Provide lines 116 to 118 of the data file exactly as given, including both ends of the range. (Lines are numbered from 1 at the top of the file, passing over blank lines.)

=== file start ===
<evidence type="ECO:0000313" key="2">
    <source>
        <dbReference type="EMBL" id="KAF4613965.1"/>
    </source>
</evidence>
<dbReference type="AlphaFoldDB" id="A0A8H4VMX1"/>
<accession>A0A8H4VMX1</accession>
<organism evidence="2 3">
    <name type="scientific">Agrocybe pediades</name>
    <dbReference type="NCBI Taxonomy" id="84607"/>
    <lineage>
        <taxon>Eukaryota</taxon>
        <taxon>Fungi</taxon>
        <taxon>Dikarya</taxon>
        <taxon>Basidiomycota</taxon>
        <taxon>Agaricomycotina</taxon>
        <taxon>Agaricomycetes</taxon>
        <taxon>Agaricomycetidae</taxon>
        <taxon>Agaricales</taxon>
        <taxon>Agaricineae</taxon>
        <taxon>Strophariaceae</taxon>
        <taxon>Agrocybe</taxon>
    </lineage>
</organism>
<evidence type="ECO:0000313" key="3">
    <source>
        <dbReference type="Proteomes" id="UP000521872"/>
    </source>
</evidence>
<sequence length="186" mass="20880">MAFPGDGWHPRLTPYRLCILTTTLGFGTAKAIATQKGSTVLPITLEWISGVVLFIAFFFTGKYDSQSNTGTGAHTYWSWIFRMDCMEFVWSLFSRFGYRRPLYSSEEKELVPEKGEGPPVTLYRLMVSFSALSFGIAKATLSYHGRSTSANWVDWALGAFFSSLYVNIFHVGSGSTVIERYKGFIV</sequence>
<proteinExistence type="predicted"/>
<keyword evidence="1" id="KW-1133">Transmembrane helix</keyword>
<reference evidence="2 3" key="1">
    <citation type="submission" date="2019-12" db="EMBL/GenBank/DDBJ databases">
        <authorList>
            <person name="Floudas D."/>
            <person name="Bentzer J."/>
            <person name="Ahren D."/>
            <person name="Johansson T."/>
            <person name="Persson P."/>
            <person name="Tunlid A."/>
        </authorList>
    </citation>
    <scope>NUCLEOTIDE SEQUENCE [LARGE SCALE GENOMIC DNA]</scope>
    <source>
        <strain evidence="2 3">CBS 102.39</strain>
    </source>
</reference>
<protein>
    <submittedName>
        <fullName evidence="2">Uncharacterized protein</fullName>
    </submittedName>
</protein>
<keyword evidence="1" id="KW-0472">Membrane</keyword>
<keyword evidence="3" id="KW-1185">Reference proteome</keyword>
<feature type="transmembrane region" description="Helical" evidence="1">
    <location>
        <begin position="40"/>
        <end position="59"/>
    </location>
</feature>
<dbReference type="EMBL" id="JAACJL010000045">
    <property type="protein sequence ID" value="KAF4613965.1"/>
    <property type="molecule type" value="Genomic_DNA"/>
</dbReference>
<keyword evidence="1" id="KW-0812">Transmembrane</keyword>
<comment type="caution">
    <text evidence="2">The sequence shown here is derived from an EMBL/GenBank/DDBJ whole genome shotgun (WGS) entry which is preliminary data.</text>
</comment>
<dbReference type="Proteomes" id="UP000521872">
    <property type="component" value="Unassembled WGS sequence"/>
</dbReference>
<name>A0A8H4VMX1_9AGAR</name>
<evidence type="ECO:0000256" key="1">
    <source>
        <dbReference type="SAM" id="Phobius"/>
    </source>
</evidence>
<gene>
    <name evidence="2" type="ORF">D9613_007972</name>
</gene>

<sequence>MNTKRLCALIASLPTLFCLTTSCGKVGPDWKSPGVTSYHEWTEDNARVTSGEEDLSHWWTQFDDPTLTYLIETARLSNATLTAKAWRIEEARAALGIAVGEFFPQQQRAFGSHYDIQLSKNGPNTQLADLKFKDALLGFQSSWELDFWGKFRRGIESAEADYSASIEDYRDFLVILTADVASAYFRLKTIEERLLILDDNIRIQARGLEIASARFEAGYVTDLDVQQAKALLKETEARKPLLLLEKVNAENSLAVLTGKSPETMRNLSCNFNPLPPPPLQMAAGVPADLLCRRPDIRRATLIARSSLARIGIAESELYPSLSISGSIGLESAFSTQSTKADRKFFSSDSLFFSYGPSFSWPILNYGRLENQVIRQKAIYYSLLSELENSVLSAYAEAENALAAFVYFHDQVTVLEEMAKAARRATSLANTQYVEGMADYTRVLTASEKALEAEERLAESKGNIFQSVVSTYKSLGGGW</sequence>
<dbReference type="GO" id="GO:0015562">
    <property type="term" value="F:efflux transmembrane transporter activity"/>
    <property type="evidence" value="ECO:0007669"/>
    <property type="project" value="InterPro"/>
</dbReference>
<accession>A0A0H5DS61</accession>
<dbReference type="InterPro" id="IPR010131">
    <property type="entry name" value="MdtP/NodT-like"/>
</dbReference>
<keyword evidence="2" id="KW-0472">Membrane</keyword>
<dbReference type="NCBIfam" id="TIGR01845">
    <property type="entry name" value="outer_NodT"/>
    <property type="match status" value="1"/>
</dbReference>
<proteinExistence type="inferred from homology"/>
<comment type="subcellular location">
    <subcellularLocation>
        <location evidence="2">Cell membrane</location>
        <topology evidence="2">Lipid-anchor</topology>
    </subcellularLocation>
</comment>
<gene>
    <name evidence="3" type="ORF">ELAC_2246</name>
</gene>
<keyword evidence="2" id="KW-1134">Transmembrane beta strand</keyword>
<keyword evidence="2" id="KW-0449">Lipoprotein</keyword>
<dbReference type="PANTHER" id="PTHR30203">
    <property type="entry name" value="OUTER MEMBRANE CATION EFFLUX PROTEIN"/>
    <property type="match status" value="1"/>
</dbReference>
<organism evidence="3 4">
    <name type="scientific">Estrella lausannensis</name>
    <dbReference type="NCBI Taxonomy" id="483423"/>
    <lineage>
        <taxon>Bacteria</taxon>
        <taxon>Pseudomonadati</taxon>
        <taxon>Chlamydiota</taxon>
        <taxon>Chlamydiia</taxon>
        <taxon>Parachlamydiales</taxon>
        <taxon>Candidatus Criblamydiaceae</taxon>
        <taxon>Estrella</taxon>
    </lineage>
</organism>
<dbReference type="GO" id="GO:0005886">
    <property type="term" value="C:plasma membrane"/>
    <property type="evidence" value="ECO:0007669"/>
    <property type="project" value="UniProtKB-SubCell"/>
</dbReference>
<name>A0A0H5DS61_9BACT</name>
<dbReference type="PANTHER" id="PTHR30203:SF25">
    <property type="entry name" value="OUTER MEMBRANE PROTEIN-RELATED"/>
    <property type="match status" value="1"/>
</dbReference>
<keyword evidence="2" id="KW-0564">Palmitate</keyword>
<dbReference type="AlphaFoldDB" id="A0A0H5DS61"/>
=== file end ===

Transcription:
    <lineage>
        <taxon>Bacteria</taxon>
        <taxon>Pseudomonadati</taxon>